It's Anybody's Guess

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It's Anybody's Guess
Genre Game show
Directed by Joseph Behar
Presented by Monty Hall
Narrated by Jay Stewart
Theme music composer Stan Worth
Country of origin United States
Executive producer(s) Stu Billett
Monty Hall
Stefan Hatos
Producer(s) Steve Feke
Production location(s) NBC Studios
Burbank, California
Running time 25 minutes
Production company(s) Stefan Hatos-Monty Hall Productions
Original network NBC
Original release June 13 (1977-06-13) – September 30, 1977 (1977-09-30)

It's Anybody's Guess is an American game show broadcast on NBC from June 13 to September 30, 1977. Monty Hall hosted the show while Jay Stewart was the announcer. Produced by Stefan Hatos-Monty Hall Productions, it was Hall's first time hosting a show other than Let's Make a Deal since 1962, when he hosted Video Village.


The show featured seven people involved in each episode. Two of the people were players, with one usually a returning champion, and five of the others made up a panel. The second contestant was always a member of the previous show's panel, having qualified to challenge the champion based on their winnings on the previous show. As such, the panel changed on an almost-daily basis. A panelist was limited to two consecutive appearances in the panel without becoming a challenger, and a replacement from a panelist-turned-challenger was chosen from the audience.

Main game[edit]

A question with many possible answers would be posed to everyone (for example: "What makes a camel funny looking?") and an answer that was selected by the show's staff was shown to the challenging player in control of the question and the home audience (with the previous example, "his knobby knees" would be the answer shown). The player decided if the answer would be said by any of the five panelists (yes or no). The player then decided to "play it safe" or go for the "longshot".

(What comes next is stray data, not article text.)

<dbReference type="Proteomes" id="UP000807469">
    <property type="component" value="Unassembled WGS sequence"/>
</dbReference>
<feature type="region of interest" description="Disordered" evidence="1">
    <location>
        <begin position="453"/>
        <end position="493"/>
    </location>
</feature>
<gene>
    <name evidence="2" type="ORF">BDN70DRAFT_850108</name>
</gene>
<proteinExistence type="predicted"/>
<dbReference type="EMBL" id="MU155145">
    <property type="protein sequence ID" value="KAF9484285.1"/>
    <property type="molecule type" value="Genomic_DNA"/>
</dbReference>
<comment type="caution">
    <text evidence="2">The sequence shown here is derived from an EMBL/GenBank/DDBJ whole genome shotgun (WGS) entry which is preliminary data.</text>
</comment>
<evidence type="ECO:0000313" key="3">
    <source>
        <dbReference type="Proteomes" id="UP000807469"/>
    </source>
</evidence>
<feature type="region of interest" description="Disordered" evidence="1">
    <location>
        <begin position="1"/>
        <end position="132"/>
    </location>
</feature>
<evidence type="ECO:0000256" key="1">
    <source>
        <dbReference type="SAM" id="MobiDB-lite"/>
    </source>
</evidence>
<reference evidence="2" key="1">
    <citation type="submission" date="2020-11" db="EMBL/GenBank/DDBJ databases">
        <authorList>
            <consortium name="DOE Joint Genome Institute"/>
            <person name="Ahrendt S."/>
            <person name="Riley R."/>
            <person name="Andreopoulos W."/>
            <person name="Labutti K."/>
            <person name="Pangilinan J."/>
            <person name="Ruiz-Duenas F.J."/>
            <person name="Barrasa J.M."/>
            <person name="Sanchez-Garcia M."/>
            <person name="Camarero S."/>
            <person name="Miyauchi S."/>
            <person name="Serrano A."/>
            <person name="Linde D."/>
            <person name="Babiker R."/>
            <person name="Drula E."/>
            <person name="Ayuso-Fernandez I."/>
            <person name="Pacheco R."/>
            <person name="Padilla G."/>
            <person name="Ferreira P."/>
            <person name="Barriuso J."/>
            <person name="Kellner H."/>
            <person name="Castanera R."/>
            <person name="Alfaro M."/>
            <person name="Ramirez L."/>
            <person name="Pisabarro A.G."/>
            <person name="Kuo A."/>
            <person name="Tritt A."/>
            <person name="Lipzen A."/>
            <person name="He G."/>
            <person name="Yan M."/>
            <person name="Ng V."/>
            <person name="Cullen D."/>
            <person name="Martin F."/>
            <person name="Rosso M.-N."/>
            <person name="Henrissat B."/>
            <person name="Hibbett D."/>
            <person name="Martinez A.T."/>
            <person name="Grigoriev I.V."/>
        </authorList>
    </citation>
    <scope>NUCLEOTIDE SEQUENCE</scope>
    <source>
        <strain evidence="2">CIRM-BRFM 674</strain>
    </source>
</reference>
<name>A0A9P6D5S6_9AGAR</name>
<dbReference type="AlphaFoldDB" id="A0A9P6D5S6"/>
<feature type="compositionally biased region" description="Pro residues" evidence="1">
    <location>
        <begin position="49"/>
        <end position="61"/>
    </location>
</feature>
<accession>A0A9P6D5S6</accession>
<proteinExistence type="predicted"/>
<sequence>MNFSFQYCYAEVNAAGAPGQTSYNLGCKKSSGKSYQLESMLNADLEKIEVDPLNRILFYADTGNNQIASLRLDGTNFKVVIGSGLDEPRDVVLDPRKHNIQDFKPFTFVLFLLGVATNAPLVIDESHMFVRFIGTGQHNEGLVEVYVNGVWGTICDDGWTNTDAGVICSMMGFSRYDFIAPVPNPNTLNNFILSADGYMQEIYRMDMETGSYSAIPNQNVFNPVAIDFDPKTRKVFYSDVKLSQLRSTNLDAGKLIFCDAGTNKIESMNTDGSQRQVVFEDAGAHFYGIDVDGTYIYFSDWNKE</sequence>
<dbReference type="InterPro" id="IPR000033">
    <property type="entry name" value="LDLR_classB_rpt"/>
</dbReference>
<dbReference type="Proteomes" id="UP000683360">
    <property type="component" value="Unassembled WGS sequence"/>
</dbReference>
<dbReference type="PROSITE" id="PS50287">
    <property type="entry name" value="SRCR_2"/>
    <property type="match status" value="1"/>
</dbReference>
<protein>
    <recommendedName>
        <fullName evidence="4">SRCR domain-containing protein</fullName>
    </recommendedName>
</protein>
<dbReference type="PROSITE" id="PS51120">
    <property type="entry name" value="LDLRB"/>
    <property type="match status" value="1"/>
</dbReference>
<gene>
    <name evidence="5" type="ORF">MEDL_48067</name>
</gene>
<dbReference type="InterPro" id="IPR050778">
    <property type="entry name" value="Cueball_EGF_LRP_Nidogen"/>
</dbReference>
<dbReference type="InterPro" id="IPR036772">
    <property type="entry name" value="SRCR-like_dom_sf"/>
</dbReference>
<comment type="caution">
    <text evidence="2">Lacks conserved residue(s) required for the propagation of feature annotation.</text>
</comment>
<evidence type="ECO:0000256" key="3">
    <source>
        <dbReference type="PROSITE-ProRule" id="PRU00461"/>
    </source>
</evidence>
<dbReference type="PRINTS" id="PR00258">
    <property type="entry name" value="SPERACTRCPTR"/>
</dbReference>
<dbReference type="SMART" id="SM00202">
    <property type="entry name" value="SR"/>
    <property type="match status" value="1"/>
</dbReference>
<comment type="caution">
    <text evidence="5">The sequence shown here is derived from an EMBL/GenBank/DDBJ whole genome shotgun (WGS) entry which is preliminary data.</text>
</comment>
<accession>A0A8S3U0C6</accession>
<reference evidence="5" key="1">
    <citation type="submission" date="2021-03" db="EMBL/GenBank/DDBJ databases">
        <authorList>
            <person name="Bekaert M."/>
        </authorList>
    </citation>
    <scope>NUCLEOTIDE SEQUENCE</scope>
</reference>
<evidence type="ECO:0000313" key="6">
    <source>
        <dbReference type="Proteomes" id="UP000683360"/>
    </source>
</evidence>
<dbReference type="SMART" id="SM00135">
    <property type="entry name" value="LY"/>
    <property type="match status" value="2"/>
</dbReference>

Hall then asked the panelists for an answer. If the player played it safe, then he asked each of the panelists for one answer. Should the player call for a longshot, if he or she said yes (that the panelists would get the answer), he only asked three panelists for an answer (or, if the contestant said no, that the panelists wouldn't get the answer, all five panelists were asked for an answer, and the first two were asked for a second answer, for a total of seven answers).

If one of the five panelists guessed the selected answer, he or she received a bonus prize. If the contestant predicted correctly, he or she scored one point (two points for a longshot); an incorrect prediction awarded the point(s) to the opposing player. The first player to score five points won the game.

Payoff round[edit]

One more question is asked to the winner and the panelists. There are two answers (that are not shown to anyone at first) that are chosen by the staff. Hall asks each panelist for a response to the question. Each incorrect response is worth $300. After five responses, if either of the two chosen answers are not given, the player tries for $5,000 in cash and a new car, but the player must eliminate one of the two chosen answers from play.

At this point, the player can quit after each incorrect response with the accumulated cash. If the panelists still do not say the selected answer still in play, the player wins the $5,000 and the car. If one of the two answers were said prior to the halfway mark of the round, but the second response wasn't said after all ten responses, the player just wins the $5,000. If the panelists say both answers, the player loses any cash accumulated in the Payoff Round. Note that a panelist could win more prizes if he or she gives one of the chosen responses.

The panelist who wins the most prizes in the game becomes the new challenger in the next game. Winning contestants were able to compete up to a maximum of five games or until defeated.

Broadcast history[edit]

The series replaced Shoot for the Stars at 11:30 AM (Stars moved to Noon) on June 13, 1977. Faced against Love of Life on CBS and Family Feud on ABC, the show ended after 16 weeks. Its replacement was the Arte Johnson game Knockout.


The music used for the prize descriptions were used on both previous and future versions of Let's Make a Deal, most of which were written by Stan Worth and Sheldon Allman.

The main theme of the show would later be used on the 1980s versions of Deal.

Episode status[edit]

The series is believed to be wiped as per network practices of the era. Only the second Pilot (taped February 4, 1977) and the September 23 episode are known to exist.

External links[edit]